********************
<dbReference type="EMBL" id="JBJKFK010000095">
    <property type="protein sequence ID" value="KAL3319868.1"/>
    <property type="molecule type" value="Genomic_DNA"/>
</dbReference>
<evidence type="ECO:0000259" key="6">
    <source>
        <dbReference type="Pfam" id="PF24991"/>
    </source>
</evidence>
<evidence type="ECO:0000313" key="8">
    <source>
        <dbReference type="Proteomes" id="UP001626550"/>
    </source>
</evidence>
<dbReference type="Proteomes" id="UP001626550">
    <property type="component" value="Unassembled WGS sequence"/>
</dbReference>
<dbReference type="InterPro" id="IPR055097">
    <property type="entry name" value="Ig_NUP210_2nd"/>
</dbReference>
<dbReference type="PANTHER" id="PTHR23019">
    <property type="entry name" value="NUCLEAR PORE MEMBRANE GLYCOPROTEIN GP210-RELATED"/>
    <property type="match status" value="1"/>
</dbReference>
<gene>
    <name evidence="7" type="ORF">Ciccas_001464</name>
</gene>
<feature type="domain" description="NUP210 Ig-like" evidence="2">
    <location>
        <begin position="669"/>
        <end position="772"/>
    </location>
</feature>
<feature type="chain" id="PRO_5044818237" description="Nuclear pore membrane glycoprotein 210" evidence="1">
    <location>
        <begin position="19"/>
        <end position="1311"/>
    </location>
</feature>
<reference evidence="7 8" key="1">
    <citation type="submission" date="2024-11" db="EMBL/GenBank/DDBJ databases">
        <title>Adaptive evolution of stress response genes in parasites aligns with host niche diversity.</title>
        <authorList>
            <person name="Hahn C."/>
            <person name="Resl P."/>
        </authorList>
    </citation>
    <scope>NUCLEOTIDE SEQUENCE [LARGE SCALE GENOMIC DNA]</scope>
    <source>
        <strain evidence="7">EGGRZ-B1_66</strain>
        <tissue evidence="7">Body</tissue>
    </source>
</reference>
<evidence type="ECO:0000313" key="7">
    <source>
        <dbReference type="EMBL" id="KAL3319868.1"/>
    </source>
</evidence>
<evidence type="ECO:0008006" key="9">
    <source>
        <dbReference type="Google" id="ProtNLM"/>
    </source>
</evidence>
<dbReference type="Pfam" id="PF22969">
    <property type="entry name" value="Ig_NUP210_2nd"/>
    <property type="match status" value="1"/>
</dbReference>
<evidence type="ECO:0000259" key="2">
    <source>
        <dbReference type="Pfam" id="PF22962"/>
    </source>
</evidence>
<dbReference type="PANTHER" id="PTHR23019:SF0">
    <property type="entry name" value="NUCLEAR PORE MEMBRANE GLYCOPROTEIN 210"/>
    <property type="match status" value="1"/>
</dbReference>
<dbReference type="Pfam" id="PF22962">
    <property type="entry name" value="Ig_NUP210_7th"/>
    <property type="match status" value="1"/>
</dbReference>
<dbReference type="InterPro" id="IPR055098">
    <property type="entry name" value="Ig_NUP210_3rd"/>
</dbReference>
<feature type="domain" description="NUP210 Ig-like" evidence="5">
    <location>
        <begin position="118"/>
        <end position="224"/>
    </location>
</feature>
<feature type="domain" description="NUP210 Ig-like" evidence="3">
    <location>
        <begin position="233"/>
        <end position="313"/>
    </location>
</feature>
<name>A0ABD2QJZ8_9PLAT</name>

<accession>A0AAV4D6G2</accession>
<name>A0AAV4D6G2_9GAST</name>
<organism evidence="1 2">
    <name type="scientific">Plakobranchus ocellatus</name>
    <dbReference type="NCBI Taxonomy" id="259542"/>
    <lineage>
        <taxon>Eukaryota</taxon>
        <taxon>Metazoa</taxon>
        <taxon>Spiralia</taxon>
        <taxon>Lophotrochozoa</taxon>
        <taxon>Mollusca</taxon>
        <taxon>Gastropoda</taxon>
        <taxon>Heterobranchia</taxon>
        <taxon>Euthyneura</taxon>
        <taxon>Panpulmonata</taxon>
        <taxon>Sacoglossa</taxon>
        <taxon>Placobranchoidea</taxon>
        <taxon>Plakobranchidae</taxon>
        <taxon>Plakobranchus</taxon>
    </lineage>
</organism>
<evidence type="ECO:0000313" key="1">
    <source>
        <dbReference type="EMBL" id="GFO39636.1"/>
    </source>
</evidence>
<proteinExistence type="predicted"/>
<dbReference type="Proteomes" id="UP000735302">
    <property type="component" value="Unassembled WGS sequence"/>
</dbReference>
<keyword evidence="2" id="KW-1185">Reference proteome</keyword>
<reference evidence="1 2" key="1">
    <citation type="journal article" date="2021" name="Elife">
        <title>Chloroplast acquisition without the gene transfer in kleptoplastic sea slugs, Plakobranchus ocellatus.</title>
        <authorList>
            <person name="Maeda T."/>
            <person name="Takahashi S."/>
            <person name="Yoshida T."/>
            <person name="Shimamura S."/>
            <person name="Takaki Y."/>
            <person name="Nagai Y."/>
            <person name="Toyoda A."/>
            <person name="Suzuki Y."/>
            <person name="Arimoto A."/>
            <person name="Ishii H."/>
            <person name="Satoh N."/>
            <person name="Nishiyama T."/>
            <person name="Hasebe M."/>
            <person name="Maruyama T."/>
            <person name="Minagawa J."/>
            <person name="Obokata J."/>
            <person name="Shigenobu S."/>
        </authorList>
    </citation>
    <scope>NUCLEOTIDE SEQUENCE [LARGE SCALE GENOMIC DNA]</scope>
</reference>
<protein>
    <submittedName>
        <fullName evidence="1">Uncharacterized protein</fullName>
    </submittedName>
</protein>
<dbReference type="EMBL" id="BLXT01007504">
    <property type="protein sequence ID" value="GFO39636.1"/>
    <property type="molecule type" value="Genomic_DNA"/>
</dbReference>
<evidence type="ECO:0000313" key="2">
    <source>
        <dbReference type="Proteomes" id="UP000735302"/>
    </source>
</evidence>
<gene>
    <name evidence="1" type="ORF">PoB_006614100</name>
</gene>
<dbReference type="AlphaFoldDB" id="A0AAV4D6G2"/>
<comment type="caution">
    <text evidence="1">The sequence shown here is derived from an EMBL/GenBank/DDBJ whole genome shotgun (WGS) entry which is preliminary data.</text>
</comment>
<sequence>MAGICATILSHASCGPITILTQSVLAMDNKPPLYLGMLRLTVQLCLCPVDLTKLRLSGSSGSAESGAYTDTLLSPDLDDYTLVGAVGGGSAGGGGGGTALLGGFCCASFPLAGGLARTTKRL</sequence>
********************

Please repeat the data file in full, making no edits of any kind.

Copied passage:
<dbReference type="EMBL" id="JBJKFK010000095">
    <property type="protein sequence ID" value="KAL3319868.1"/>
    <property type="molecule type" value="Genomic_DNA"/>
</dbReference>
<evidence type="ECO:0000259" key="6">
    <source>
        <dbReference type="Pfam" id="PF24991"/>
    </source>
</evidence>
<evidence type="ECO:0000313" key="8">
    <source>
        <dbReference type="Proteomes" id="UP001626550"/>
    </source>
</evidence>
<dbReference type="Proteomes" id="UP001626550">
    <property type="component" value="Unassembled WGS sequence"/>
</dbReference>
<dbReference type="InterPro" id="IPR055097">
    <property type="entry name" value="Ig_NUP210_2nd"/>
</dbReference>
<dbReference type="PANTHER" id="PTHR23019">
    <property type="entry name" value="NUCLEAR PORE MEMBRANE GLYCOPROTEIN GP210-RELATED"/>
    <property type="match status" value="1"/>
</dbReference>
<gene>
    <name evidence="7" type="ORF">Ciccas_001464</name>
</gene>
<feature type="domain" description="NUP210 Ig-like" evidence="2">
    <location>
        <begin position="669"/>
        <end position="772"/>
    </location>
</feature>
<feature type="chain" id="PRO_5044818237" description="Nuclear pore membrane glycoprotein 210" evidence="1">
    <location>
        <begin position="19"/>
        <end position="1311"/>
    </location>
</feature>
<reference evidence="7 8" key="1">
    <citation type="submission" date="2024-11" db="EMBL/GenBank/DDBJ databases">
        <title>Adaptive evolution of stress response genes in parasites aligns with host niche diversity.</title>
        <authorList>
            <person name="Hahn C."/>
            <person name="Resl P."/>
        </authorList>
    </citation>
    <scope>NUCLEOTIDE SEQUENCE [LARGE SCALE GENOMIC DNA]</scope>
    <source>
        <strain evidence="7">EGGRZ-B1_66</strain>
        <tissue evidence="7">Body</tissue>
    </source>
</reference>
<evidence type="ECO:0000313" key="7">
    <source>
        <dbReference type="EMBL" id="KAL3319868.1"/>
    </source>
</evidence>
<evidence type="ECO:0008006" key="9">
    <source>
        <dbReference type="Google" id="ProtNLM"/>
    </source>
</evidence>
<dbReference type="Pfam" id="PF22969">
    <property type="entry name" value="Ig_NUP210_2nd"/>
    <property type="match status" value="1"/>
</dbReference>
<evidence type="ECO:0000259" key="2">
    <source>
        <dbReference type="Pfam" id="PF22962"/>
    </source>
</evidence>
<dbReference type="PANTHER" id="PTHR23019:SF0">
    <property type="entry name" value="NUCLEAR PORE MEMBRANE GLYCOPROTEIN 210"/>
    <property type="match status" value="1"/>
</dbReference>
<dbReference type="Pfam" id="PF22962">
    <property type="entry name" value="Ig_NUP210_7th"/>
    <property type="match status" value="1"/>
</dbReference>
<dbReference type="InterPro" id="IPR055098">
    <property type="entry name" value="Ig_NUP210_3rd"/>
</dbReference>
<feature type="domain" description="NUP210 Ig-like" evidence="5">
    <location>
        <begin position="118"/>
        <end position="224"/>
    </location>
</feature>
<feature type="domain" description="NUP210 Ig-like" evidence="3">
    <location>
        <begin position="233"/>
        <end position="313"/>
    </location>
</feature>
<name>A0ABD2QJZ8_9PLAT</name>

<accession>A0AAV4D6G2</accession>
<name>A0AAV4D6G2_9GAST</name>
<organism evidence="1 2">
    <name type="scientific">Plakobranchus ocellatus</name>
    <dbReference type="NCBI Taxonomy" id="259542"/>
    <lineage>
        <taxon>Eukaryota</taxon>
        <taxon>Metazoa</taxon>
        <taxon>Spiralia</taxon>
        <taxon>Lophotrochozoa</taxon>
        <taxon>Mollusca</taxon>
        <taxon>Gastropoda</taxon>
        <taxon>Heterobranchia</taxon>
        <taxon>Euthyneura</taxon>
        <taxon>Panpulmonata</taxon>
        <taxon>Sacoglossa</taxon>
        <taxon>Placobranchoidea</taxon>
        <taxon>Plakobranchidae</taxon>
        <taxon>Plakobranchus</taxon>
    </lineage>
</organism>
<evidence type="ECO:0000313" key="1">
    <source>
        <dbReference type="EMBL" id="GFO39636.1"/>
    </source>
</evidence>
<proteinExistence type="predicted"/>
<dbReference type="Proteomes" id="UP000735302">
    <property type="component" value="Unassembled WGS sequence"/>
</dbReference>
<keyword evidence="2" id="KW-1185">Reference proteome</keyword>
<reference evidence="1 2" key="1">
    <citation type="journal article" date="2021" name="Elife">
        <title>Chloroplast acquisition without the gene transfer in kleptoplastic sea slugs, Plakobranchus ocellatus.</title>
        <authorList>
            <person name="Maeda T."/>
            <person name="Takahashi S."/>
            <person name="Yoshida T."/>
            <person name="Shimamura S."/>
            <person name="Takaki Y."/>
            <person name="Nagai Y."/>
            <person name="Toyoda A."/>
            <person name="Suzuki Y."/>
            <person name="Arimoto A."/>
            <person name="Ishii H."/>
            <person name="Satoh N."/>
            <person name="Nishiyama T."/>
            <person name="Hasebe M."/>
            <person name="Maruyama T."/>
            <person name="Minagawa J."/>
            <person name="Obokata J."/>
            <person name="Shigenobu S."/>
        </authorList>
    </citation>
    <scope>NUCLEOTIDE SEQUENCE [LARGE SCALE GENOMIC DNA]</scope>
</reference>
<protein>
    <submittedName>
        <fullName evidence="1">Uncharacterized protein</fullName>
    </submittedName>
</protein>
<dbReference type="EMBL" id="BLXT01007504">
    <property type="protein sequence ID" value="GFO39636.1"/>
    <property type="molecule type" value="Genomic_DNA"/>
</dbReference>
<evidence type="ECO:0000313" key="2">
    <source>
        <dbReference type="Proteomes" id="UP000735302"/>
    </source>
</evidence>
<gene>
    <name evidence="1" type="ORF">PoB_006614100</name>
</gene>
<dbReference type="AlphaFoldDB" id="A0AAV4D6G2"/>
<comment type="caution">
    <text evidence="1">The sequence shown here is derived from an EMBL/GenBank/DDBJ whole genome shotgun (WGS) entry which is preliminary data.</text>
</comment>
<sequence>MAGICATILSHASCGPITILTQSVLAMDNKPPLYLGMLRLTVQLCLCPVDLTKLRLSGSSGSAESGAYTDTLLSPDLDDYTLVGAVGGGSAGGGGGGTALLGGFCCASFPLAGGLARTTKRL</sequence>